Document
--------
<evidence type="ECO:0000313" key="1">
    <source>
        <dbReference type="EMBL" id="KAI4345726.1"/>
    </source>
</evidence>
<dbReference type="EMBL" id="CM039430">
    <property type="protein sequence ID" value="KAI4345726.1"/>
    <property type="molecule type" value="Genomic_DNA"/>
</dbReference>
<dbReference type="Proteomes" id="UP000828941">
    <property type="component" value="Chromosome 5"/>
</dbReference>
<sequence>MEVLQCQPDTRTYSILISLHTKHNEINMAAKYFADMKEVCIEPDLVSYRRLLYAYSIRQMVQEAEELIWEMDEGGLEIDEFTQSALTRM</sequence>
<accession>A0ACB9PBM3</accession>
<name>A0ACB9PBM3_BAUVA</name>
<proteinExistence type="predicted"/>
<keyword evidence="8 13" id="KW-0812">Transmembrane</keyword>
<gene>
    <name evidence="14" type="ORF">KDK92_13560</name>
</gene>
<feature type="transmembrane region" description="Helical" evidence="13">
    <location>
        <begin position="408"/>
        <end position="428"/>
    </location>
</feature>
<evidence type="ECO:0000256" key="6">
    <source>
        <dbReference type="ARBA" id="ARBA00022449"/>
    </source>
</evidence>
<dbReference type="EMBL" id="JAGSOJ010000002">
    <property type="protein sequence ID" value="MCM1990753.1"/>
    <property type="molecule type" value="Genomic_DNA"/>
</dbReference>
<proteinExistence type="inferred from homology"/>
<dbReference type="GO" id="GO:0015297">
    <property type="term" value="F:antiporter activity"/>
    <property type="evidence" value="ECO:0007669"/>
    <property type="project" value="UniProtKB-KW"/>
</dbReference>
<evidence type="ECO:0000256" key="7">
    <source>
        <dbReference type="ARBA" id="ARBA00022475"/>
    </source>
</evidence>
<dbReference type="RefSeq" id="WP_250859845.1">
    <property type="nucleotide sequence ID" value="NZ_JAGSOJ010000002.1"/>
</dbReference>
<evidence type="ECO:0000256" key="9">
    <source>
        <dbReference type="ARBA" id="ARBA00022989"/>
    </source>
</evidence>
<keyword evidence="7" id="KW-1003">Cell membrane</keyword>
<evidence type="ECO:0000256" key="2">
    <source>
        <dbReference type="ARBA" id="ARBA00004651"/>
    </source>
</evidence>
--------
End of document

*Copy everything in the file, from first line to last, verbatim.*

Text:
<evidence type="ECO:0000313" key="1">
    <source>
        <dbReference type="EMBL" id="KAI4345726.1"/>
    </source>
</evidence>
<dbReference type="EMBL" id="CM039430">
    <property type="protein sequence ID" value="KAI4345726.1"/>
    <property type="molecule type" value="Genomic_DNA"/>
</dbReference>
<dbReference type="Proteomes" id="UP000828941">
    <property type="component" value="Chromosome 5"/>
</dbReference>
<sequence>MEVLQCQPDTRTYSILISLHTKHNEINMAAKYFADMKEVCIEPDLVSYRRLLYAYSIRQMVQEAEELIWEMDEGGLEIDEFTQSALTRM</sequence>
<accession>A0ACB9PBM3</accession>
<name>A0ACB9PBM3_BAUVA</name>
<proteinExistence type="predicted"/>
<keyword evidence="8 13" id="KW-0812">Transmembrane</keyword>
<gene>
    <name evidence="14" type="ORF">KDK92_13560</name>
</gene>
<feature type="transmembrane region" description="Helical" evidence="13">
    <location>
        <begin position="408"/>
        <end position="428"/>
    </location>
</feature>
<evidence type="ECO:0000256" key="6">
    <source>
        <dbReference type="ARBA" id="ARBA00022449"/>
    </source>
</evidence>
<dbReference type="EMBL" id="JAGSOJ010000002">
    <property type="protein sequence ID" value="MCM1990753.1"/>
    <property type="molecule type" value="Genomic_DNA"/>
</dbReference>
<proteinExistence type="inferred from homology"/>
<dbReference type="GO" id="GO:0015297">
    <property type="term" value="F:antiporter activity"/>
    <property type="evidence" value="ECO:0007669"/>
    <property type="project" value="UniProtKB-KW"/>
</dbReference>
<evidence type="ECO:0000256" key="7">
    <source>
        <dbReference type="ARBA" id="ARBA00022475"/>
    </source>
</evidence>
<dbReference type="RefSeq" id="WP_250859845.1">
    <property type="nucleotide sequence ID" value="NZ_JAGSOJ010000002.1"/>
</dbReference>
<evidence type="ECO:0000256" key="9">
    <source>
        <dbReference type="ARBA" id="ARBA00022989"/>
    </source>
</evidence>
<keyword evidence="7" id="KW-1003">Cell membrane</keyword>
<evidence type="ECO:0000256" key="2">
    <source>
        <dbReference type="ARBA" id="ARBA00004651"/>
    </source>
</evidence>